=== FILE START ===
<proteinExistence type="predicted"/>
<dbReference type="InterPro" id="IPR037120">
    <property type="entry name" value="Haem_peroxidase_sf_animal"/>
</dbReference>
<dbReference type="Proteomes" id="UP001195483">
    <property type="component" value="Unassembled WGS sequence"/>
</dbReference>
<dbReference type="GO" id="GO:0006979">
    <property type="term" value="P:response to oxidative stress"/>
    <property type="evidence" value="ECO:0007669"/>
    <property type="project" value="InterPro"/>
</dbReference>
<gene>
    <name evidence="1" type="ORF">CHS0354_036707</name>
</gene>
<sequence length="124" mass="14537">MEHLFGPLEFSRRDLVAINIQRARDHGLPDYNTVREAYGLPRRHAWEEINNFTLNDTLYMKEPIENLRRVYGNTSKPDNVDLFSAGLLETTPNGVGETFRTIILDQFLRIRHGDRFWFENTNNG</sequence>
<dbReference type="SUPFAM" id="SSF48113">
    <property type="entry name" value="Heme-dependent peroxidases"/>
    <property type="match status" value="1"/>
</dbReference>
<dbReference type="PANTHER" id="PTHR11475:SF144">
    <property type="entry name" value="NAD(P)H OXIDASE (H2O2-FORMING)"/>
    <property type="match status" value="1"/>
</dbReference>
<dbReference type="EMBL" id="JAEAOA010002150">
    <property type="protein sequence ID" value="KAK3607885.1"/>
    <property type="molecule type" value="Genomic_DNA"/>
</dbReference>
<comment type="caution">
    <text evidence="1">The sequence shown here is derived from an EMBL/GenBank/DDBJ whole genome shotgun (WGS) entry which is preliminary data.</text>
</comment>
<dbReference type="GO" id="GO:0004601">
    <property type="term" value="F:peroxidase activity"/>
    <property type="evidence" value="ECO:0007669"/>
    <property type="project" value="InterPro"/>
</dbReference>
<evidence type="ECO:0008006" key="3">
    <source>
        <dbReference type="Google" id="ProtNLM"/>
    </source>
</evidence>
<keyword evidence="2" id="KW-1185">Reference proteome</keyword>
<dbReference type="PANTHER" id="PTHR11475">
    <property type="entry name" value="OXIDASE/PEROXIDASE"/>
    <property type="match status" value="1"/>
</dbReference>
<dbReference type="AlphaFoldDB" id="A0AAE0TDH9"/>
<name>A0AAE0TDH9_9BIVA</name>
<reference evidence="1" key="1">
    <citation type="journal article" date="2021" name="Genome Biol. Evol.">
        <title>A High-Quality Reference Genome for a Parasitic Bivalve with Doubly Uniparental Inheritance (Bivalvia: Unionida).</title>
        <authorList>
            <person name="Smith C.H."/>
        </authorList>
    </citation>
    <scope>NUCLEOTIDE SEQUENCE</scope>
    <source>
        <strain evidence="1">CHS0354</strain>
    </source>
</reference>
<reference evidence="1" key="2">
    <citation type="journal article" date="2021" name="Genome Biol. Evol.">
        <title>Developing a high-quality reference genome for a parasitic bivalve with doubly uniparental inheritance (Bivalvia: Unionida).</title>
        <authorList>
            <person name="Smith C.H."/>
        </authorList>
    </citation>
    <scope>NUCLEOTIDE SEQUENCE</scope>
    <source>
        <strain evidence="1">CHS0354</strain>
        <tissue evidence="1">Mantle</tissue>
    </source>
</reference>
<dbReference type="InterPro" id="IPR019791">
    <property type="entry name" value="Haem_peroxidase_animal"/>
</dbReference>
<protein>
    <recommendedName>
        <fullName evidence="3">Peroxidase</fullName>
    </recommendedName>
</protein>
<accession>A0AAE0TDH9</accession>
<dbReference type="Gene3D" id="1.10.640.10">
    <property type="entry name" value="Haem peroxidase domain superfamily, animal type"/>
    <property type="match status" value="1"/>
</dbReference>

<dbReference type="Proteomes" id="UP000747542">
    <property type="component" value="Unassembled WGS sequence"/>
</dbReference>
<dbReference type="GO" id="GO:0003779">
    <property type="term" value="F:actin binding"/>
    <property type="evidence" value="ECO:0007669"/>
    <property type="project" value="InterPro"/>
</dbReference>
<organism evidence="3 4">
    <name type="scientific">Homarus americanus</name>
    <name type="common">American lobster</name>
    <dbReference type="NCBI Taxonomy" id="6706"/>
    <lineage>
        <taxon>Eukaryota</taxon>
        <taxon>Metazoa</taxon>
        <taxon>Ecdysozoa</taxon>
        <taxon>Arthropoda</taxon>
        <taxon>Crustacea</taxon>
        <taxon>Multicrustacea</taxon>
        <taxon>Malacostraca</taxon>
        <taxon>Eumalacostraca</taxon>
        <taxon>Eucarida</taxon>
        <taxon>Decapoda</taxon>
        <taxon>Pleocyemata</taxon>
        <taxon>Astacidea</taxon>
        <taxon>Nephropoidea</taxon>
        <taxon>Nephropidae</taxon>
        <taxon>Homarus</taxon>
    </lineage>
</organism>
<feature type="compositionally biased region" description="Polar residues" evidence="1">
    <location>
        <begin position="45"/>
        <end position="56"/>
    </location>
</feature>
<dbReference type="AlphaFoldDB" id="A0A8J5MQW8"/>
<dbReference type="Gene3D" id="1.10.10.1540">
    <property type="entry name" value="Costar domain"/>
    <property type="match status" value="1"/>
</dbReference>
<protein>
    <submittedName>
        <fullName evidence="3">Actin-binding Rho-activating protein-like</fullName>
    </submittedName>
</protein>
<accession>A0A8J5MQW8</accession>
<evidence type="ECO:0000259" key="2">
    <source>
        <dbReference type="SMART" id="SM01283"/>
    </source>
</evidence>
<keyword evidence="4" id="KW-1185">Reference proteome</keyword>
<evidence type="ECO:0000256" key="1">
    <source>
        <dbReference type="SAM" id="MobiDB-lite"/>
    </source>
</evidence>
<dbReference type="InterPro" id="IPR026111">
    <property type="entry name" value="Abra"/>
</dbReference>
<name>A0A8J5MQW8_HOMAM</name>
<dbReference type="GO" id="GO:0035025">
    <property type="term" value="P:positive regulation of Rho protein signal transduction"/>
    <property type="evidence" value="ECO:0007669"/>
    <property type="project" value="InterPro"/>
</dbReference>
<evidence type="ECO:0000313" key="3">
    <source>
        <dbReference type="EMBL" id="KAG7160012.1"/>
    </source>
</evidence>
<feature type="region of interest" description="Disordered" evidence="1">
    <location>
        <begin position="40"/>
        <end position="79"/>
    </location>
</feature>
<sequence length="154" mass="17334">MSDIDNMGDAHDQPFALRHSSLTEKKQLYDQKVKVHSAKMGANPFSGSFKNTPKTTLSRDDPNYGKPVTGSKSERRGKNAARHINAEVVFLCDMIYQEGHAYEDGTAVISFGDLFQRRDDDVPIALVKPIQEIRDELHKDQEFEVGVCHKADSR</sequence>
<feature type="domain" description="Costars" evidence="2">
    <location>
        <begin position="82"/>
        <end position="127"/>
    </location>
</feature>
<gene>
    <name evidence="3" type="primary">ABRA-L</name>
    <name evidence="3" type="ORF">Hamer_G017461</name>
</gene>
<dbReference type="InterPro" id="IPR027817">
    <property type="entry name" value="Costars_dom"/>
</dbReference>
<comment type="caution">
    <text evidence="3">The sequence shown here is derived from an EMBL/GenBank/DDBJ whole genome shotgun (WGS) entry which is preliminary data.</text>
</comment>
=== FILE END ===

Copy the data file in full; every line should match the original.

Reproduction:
<proteinExistence type="predicted"/>
<dbReference type="InterPro" id="IPR037120">
    <property type="entry name" value="Haem_peroxidase_sf_animal"/>
</dbReference>
<dbReference type="Proteomes" id="UP001195483">
    <property type="component" value="Unassembled WGS sequence"/>
</dbReference>
<dbReference type="GO" id="GO:0006979">
    <property type="term" value="P:response to oxidative stress"/>
    <property type="evidence" value="ECO:0007669"/>
    <property type="project" value="InterPro"/>
</dbReference>
<gene>
    <name evidence="1" type="ORF">CHS0354_036707</name>
</gene>
<sequence length="124" mass="14537">MEHLFGPLEFSRRDLVAINIQRARDHGLPDYNTVREAYGLPRRHAWEEINNFTLNDTLYMKEPIENLRRVYGNTSKPDNVDLFSAGLLETTPNGVGETFRTIILDQFLRIRHGDRFWFENTNNG</sequence>
<dbReference type="SUPFAM" id="SSF48113">
    <property type="entry name" value="Heme-dependent peroxidases"/>
    <property type="match status" value="1"/>
</dbReference>
<dbReference type="PANTHER" id="PTHR11475:SF144">
    <property type="entry name" value="NAD(P)H OXIDASE (H2O2-FORMING)"/>
    <property type="match status" value="1"/>
</dbReference>
<dbReference type="EMBL" id="JAEAOA010002150">
    <property type="protein sequence ID" value="KAK3607885.1"/>
    <property type="molecule type" value="Genomic_DNA"/>
</dbReference>
<comment type="caution">
    <text evidence="1">The sequence shown here is derived from an EMBL/GenBank/DDBJ whole genome shotgun (WGS) entry which is preliminary data.</text>
</comment>
<dbReference type="GO" id="GO:0004601">
    <property type="term" value="F:peroxidase activity"/>
    <property type="evidence" value="ECO:0007669"/>
    <property type="project" value="InterPro"/>
</dbReference>
<evidence type="ECO:0008006" key="3">
    <source>
        <dbReference type="Google" id="ProtNLM"/>
    </source>
</evidence>
<keyword evidence="2" id="KW-1185">Reference proteome</keyword>
<dbReference type="PANTHER" id="PTHR11475">
    <property type="entry name" value="OXIDASE/PEROXIDASE"/>
    <property type="match status" value="1"/>
</dbReference>
<dbReference type="AlphaFoldDB" id="A0AAE0TDH9"/>
<name>A0AAE0TDH9_9BIVA</name>
<reference evidence="1" key="1">
    <citation type="journal article" date="2021" name="Genome Biol. Evol.">
        <title>A High-Quality Reference Genome for a Parasitic Bivalve with Doubly Uniparental Inheritance (Bivalvia: Unionida).</title>
        <authorList>
            <person name="Smith C.H."/>
        </authorList>
    </citation>
    <scope>NUCLEOTIDE SEQUENCE</scope>
    <source>
        <strain evidence="1">CHS0354</strain>
    </source>
</reference>
<reference evidence="1" key="2">
    <citation type="journal article" date="2021" name="Genome Biol. Evol.">
        <title>Developing a high-quality reference genome for a parasitic bivalve with doubly uniparental inheritance (Bivalvia: Unionida).</title>
        <authorList>
            <person name="Smith C.H."/>
        </authorList>
    </citation>
    <scope>NUCLEOTIDE SEQUENCE</scope>
    <source>
        <strain evidence="1">CHS0354</strain>
        <tissue evidence="1">Mantle</tissue>
    </source>
</reference>
<dbReference type="InterPro" id="IPR019791">
    <property type="entry name" value="Haem_peroxidase_animal"/>
</dbReference>
<protein>
    <recommendedName>
        <fullName evidence="3">Peroxidase</fullName>
    </recommendedName>
</protein>
<accession>A0AAE0TDH9</accession>
<dbReference type="Gene3D" id="1.10.640.10">
    <property type="entry name" value="Haem peroxidase domain superfamily, animal type"/>
    <property type="match status" value="1"/>
</dbReference>

<dbReference type="Proteomes" id="UP000747542">
    <property type="component" value="Unassembled WGS sequence"/>
</dbReference>
<dbReference type="GO" id="GO:0003779">
    <property type="term" value="F:actin binding"/>
    <property type="evidence" value="ECO:0007669"/>
    <property type="project" value="InterPro"/>
</dbReference>
<organism evidence="3 4">
    <name type="scientific">Homarus americanus</name>
    <name type="common">American lobster</name>
    <dbReference type="NCBI Taxonomy" id="6706"/>
    <lineage>
        <taxon>Eukaryota</taxon>
        <taxon>Metazoa</taxon>
        <taxon>Ecdysozoa</taxon>
        <taxon>Arthropoda</taxon>
        <taxon>Crustacea</taxon>
        <taxon>Multicrustacea</taxon>
        <taxon>Malacostraca</taxon>
        <taxon>Eumalacostraca</taxon>
        <taxon>Eucarida</taxon>
        <taxon>Decapoda</taxon>
        <taxon>Pleocyemata</taxon>
        <taxon>Astacidea</taxon>
        <taxon>Nephropoidea</taxon>
        <taxon>Nephropidae</taxon>
        <taxon>Homarus</taxon>
    </lineage>
</organism>
<feature type="compositionally biased region" description="Polar residues" evidence="1">
    <location>
        <begin position="45"/>
        <end position="56"/>
    </location>
</feature>
<dbReference type="AlphaFoldDB" id="A0A8J5MQW8"/>
<dbReference type="Gene3D" id="1.10.10.1540">
    <property type="entry name" value="Costar domain"/>
    <property type="match status" value="1"/>
</dbReference>
<protein>
    <submittedName>
        <fullName evidence="3">Actin-binding Rho-activating protein-like</fullName>
    </submittedName>
</protein>
<accession>A0A8J5MQW8</accession>
<evidence type="ECO:0000259" key="2">
    <source>
        <dbReference type="SMART" id="SM01283"/>
    </source>
</evidence>
<keyword evidence="4" id="KW-1185">Reference proteome</keyword>
<evidence type="ECO:0000256" key="1">
    <source>
        <dbReference type="SAM" id="MobiDB-lite"/>
    </source>
</evidence>
<dbReference type="InterPro" id="IPR026111">
    <property type="entry name" value="Abra"/>
</dbReference>
<name>A0A8J5MQW8_HOMAM</name>
<dbReference type="GO" id="GO:0035025">
    <property type="term" value="P:positive regulation of Rho protein signal transduction"/>
    <property type="evidence" value="ECO:0007669"/>
    <property type="project" value="InterPro"/>
</dbReference>
<evidence type="ECO:0000313" key="3">
    <source>
        <dbReference type="EMBL" id="KAG7160012.1"/>
    </source>
</evidence>
<feature type="region of interest" description="Disordered" evidence="1">
    <location>
        <begin position="40"/>
        <end position="79"/>
    </location>
</feature>
<sequence length="154" mass="17334">MSDIDNMGDAHDQPFALRHSSLTEKKQLYDQKVKVHSAKMGANPFSGSFKNTPKTTLSRDDPNYGKPVTGSKSERRGKNAARHINAEVVFLCDMIYQEGHAYEDGTAVISFGDLFQRRDDDVPIALVKPIQEIRDELHKDQEFEVGVCHKADSR</sequence>
<feature type="domain" description="Costars" evidence="2">
    <location>
        <begin position="82"/>
        <end position="127"/>
    </location>
</feature>
<gene>
    <name evidence="3" type="primary">ABRA-L</name>
    <name evidence="3" type="ORF">Hamer_G017461</name>
</gene>
<dbReference type="InterPro" id="IPR027817">
    <property type="entry name" value="Costars_dom"/>
</dbReference>
<comment type="caution">
    <text evidence="3">The sequence shown here is derived from an EMBL/GenBank/DDBJ whole genome shotgun (WGS) entry which is preliminary data.</text>
</comment>